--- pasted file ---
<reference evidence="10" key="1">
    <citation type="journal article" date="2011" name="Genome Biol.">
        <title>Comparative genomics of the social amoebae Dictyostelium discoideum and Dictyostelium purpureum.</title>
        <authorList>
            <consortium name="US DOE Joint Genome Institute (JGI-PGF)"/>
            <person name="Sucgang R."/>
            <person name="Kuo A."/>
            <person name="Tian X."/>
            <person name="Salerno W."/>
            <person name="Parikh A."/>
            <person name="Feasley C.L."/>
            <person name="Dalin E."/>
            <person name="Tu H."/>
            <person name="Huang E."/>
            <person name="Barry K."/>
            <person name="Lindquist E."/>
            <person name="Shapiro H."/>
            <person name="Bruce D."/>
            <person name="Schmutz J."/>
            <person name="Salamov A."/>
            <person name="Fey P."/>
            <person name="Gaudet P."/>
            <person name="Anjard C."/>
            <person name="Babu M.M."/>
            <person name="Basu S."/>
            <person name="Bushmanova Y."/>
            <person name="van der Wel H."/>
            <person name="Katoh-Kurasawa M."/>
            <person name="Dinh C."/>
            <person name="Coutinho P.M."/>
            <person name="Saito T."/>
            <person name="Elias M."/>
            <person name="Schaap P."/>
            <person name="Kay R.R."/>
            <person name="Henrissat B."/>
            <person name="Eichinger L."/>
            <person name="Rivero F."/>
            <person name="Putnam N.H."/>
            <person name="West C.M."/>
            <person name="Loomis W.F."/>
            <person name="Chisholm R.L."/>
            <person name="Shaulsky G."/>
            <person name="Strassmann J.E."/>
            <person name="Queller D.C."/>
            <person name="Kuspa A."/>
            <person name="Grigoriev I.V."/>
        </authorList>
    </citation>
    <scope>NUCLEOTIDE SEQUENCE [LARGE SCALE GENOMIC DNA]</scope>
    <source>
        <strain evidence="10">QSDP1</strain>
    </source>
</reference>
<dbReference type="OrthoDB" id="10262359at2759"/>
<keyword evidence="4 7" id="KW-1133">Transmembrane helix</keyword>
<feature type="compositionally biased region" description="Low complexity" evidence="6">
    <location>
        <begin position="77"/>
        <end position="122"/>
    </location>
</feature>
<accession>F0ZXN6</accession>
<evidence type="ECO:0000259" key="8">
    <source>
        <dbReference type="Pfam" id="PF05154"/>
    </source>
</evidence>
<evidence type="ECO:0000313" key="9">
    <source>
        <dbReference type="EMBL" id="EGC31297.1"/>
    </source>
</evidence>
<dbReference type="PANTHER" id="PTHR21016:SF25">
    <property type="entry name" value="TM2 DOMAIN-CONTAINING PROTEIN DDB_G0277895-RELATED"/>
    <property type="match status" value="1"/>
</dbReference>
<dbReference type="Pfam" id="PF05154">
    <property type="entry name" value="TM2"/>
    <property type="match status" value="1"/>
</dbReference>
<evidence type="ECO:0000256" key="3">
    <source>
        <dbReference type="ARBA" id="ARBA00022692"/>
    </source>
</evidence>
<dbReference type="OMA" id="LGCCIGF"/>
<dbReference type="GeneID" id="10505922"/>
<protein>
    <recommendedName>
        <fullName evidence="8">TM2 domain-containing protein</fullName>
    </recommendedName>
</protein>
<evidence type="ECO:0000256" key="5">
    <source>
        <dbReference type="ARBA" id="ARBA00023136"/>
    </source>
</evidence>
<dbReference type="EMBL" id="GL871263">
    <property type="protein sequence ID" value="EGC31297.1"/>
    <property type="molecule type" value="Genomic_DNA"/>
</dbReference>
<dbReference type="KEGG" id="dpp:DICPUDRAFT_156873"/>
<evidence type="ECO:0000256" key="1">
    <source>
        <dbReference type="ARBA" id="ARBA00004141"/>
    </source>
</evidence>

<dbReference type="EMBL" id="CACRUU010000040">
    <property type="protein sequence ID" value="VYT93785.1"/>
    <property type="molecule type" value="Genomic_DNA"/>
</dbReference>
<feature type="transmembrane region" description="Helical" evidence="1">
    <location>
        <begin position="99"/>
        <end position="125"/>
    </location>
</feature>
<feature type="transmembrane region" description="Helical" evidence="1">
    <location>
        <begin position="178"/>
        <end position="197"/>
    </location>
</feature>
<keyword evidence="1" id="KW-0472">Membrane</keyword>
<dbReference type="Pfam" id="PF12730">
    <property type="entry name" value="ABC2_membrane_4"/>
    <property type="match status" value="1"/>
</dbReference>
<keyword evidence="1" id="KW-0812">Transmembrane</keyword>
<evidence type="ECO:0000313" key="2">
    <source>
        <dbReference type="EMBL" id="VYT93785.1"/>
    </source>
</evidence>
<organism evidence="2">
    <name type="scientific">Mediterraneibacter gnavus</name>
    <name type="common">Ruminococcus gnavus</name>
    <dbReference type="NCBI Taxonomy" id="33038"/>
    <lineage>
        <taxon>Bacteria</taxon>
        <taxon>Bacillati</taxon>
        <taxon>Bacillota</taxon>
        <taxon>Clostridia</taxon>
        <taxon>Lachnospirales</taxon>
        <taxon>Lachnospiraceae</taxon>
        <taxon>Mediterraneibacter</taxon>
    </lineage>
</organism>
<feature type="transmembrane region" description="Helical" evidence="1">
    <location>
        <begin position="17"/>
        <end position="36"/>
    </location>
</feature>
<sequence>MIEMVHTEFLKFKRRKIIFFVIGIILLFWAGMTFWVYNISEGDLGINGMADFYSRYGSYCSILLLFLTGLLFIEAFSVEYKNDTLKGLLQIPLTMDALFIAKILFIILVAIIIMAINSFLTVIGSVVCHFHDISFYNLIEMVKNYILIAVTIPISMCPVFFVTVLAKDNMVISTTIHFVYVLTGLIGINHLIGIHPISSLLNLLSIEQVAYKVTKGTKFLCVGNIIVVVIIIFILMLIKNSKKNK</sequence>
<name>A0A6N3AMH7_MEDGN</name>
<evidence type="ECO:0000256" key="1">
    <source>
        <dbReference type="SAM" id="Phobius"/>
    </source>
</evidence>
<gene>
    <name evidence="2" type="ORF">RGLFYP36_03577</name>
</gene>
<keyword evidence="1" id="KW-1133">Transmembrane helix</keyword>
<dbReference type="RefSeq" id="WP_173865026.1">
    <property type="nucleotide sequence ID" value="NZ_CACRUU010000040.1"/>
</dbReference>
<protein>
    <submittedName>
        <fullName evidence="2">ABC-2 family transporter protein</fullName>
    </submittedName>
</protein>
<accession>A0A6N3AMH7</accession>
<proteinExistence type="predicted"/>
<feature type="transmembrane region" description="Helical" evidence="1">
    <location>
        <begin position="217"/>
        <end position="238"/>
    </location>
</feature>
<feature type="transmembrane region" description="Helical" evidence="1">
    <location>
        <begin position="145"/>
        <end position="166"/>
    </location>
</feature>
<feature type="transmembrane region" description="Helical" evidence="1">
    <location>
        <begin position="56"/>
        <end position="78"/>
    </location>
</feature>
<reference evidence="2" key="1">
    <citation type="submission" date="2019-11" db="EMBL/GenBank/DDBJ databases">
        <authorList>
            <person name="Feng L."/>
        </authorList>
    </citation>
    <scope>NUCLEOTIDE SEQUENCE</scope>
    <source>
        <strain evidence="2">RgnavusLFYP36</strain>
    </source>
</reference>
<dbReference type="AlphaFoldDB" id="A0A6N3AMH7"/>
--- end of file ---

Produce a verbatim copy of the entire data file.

<reference evidence="10" key="1">
    <citation type="journal article" date="2011" name="Genome Biol.">
        <title>Comparative genomics of the social amoebae Dictyostelium discoideum and Dictyostelium purpureum.</title>
        <authorList>
            <consortium name="US DOE Joint Genome Institute (JGI-PGF)"/>
            <person name="Sucgang R."/>
            <person name="Kuo A."/>
            <person name="Tian X."/>
            <person name="Salerno W."/>
            <person name="Parikh A."/>
            <person name="Feasley C.L."/>
            <person name="Dalin E."/>
            <person name="Tu H."/>
            <person name="Huang E."/>
            <person name="Barry K."/>
            <person name="Lindquist E."/>
            <person name="Shapiro H."/>
            <person name="Bruce D."/>
            <person name="Schmutz J."/>
            <person name="Salamov A."/>
            <person name="Fey P."/>
            <person name="Gaudet P."/>
            <person name="Anjard C."/>
            <person name="Babu M.M."/>
            <person name="Basu S."/>
            <person name="Bushmanova Y."/>
            <person name="van der Wel H."/>
            <person name="Katoh-Kurasawa M."/>
            <person name="Dinh C."/>
            <person name="Coutinho P.M."/>
            <person name="Saito T."/>
            <person name="Elias M."/>
            <person name="Schaap P."/>
            <person name="Kay R.R."/>
            <person name="Henrissat B."/>
            <person name="Eichinger L."/>
            <person name="Rivero F."/>
            <person name="Putnam N.H."/>
            <person name="West C.M."/>
            <person name="Loomis W.F."/>
            <person name="Chisholm R.L."/>
            <person name="Shaulsky G."/>
            <person name="Strassmann J.E."/>
            <person name="Queller D.C."/>
            <person name="Kuspa A."/>
            <person name="Grigoriev I.V."/>
        </authorList>
    </citation>
    <scope>NUCLEOTIDE SEQUENCE [LARGE SCALE GENOMIC DNA]</scope>
    <source>
        <strain evidence="10">QSDP1</strain>
    </source>
</reference>
<dbReference type="OrthoDB" id="10262359at2759"/>
<keyword evidence="4 7" id="KW-1133">Transmembrane helix</keyword>
<feature type="compositionally biased region" description="Low complexity" evidence="6">
    <location>
        <begin position="77"/>
        <end position="122"/>
    </location>
</feature>
<accession>F0ZXN6</accession>
<evidence type="ECO:0000259" key="8">
    <source>
        <dbReference type="Pfam" id="PF05154"/>
    </source>
</evidence>
<evidence type="ECO:0000313" key="9">
    <source>
        <dbReference type="EMBL" id="EGC31297.1"/>
    </source>
</evidence>
<dbReference type="PANTHER" id="PTHR21016:SF25">
    <property type="entry name" value="TM2 DOMAIN-CONTAINING PROTEIN DDB_G0277895-RELATED"/>
    <property type="match status" value="1"/>
</dbReference>
<dbReference type="Pfam" id="PF05154">
    <property type="entry name" value="TM2"/>
    <property type="match status" value="1"/>
</dbReference>
<evidence type="ECO:0000256" key="3">
    <source>
        <dbReference type="ARBA" id="ARBA00022692"/>
    </source>
</evidence>
<dbReference type="OMA" id="LGCCIGF"/>
<dbReference type="GeneID" id="10505922"/>
<protein>
    <recommendedName>
        <fullName evidence="8">TM2 domain-containing protein</fullName>
    </recommendedName>
</protein>
<evidence type="ECO:0000256" key="5">
    <source>
        <dbReference type="ARBA" id="ARBA00023136"/>
    </source>
</evidence>
<dbReference type="EMBL" id="GL871263">
    <property type="protein sequence ID" value="EGC31297.1"/>
    <property type="molecule type" value="Genomic_DNA"/>
</dbReference>
<dbReference type="KEGG" id="dpp:DICPUDRAFT_156873"/>
<evidence type="ECO:0000256" key="1">
    <source>
        <dbReference type="ARBA" id="ARBA00004141"/>
    </source>
</evidence>

<dbReference type="EMBL" id="CACRUU010000040">
    <property type="protein sequence ID" value="VYT93785.1"/>
    <property type="molecule type" value="Genomic_DNA"/>
</dbReference>
<feature type="transmembrane region" description="Helical" evidence="1">
    <location>
        <begin position="99"/>
        <end position="125"/>
    </location>
</feature>
<feature type="transmembrane region" description="Helical" evidence="1">
    <location>
        <begin position="178"/>
        <end position="197"/>
    </location>
</feature>
<keyword evidence="1" id="KW-0472">Membrane</keyword>
<dbReference type="Pfam" id="PF12730">
    <property type="entry name" value="ABC2_membrane_4"/>
    <property type="match status" value="1"/>
</dbReference>
<keyword evidence="1" id="KW-0812">Transmembrane</keyword>
<evidence type="ECO:0000313" key="2">
    <source>
        <dbReference type="EMBL" id="VYT93785.1"/>
    </source>
</evidence>
<organism evidence="2">
    <name type="scientific">Mediterraneibacter gnavus</name>
    <name type="common">Ruminococcus gnavus</name>
    <dbReference type="NCBI Taxonomy" id="33038"/>
    <lineage>
        <taxon>Bacteria</taxon>
        <taxon>Bacillati</taxon>
        <taxon>Bacillota</taxon>
        <taxon>Clostridia</taxon>
        <taxon>Lachnospirales</taxon>
        <taxon>Lachnospiraceae</taxon>
        <taxon>Mediterraneibacter</taxon>
    </lineage>
</organism>
<feature type="transmembrane region" description="Helical" evidence="1">
    <location>
        <begin position="17"/>
        <end position="36"/>
    </location>
</feature>
<sequence>MIEMVHTEFLKFKRRKIIFFVIGIILLFWAGMTFWVYNISEGDLGINGMADFYSRYGSYCSILLLFLTGLLFIEAFSVEYKNDTLKGLLQIPLTMDALFIAKILFIILVAIIIMAINSFLTVIGSVVCHFHDISFYNLIEMVKNYILIAVTIPISMCPVFFVTVLAKDNMVISTTIHFVYVLTGLIGINHLIGIHPISSLLNLLSIEQVAYKVTKGTKFLCVGNIIVVVIIIFILMLIKNSKKNK</sequence>
<name>A0A6N3AMH7_MEDGN</name>
<evidence type="ECO:0000256" key="1">
    <source>
        <dbReference type="SAM" id="Phobius"/>
    </source>
</evidence>
<gene>
    <name evidence="2" type="ORF">RGLFYP36_03577</name>
</gene>
<keyword evidence="1" id="KW-1133">Transmembrane helix</keyword>
<dbReference type="RefSeq" id="WP_173865026.1">
    <property type="nucleotide sequence ID" value="NZ_CACRUU010000040.1"/>
</dbReference>
<protein>
    <submittedName>
        <fullName evidence="2">ABC-2 family transporter protein</fullName>
    </submittedName>
</protein>
<accession>A0A6N3AMH7</accession>
<proteinExistence type="predicted"/>
<feature type="transmembrane region" description="Helical" evidence="1">
    <location>
        <begin position="217"/>
        <end position="238"/>
    </location>
</feature>
<feature type="transmembrane region" description="Helical" evidence="1">
    <location>
        <begin position="145"/>
        <end position="166"/>
    </location>
</feature>
<feature type="transmembrane region" description="Helical" evidence="1">
    <location>
        <begin position="56"/>
        <end position="78"/>
    </location>
</feature>
<reference evidence="2" key="1">
    <citation type="submission" date="2019-11" db="EMBL/GenBank/DDBJ databases">
        <authorList>
            <person name="Feng L."/>
        </authorList>
    </citation>
    <scope>NUCLEOTIDE SEQUENCE</scope>
    <source>
        <strain evidence="2">RgnavusLFYP36</strain>
    </source>
</reference>
<dbReference type="AlphaFoldDB" id="A0A6N3AMH7"/>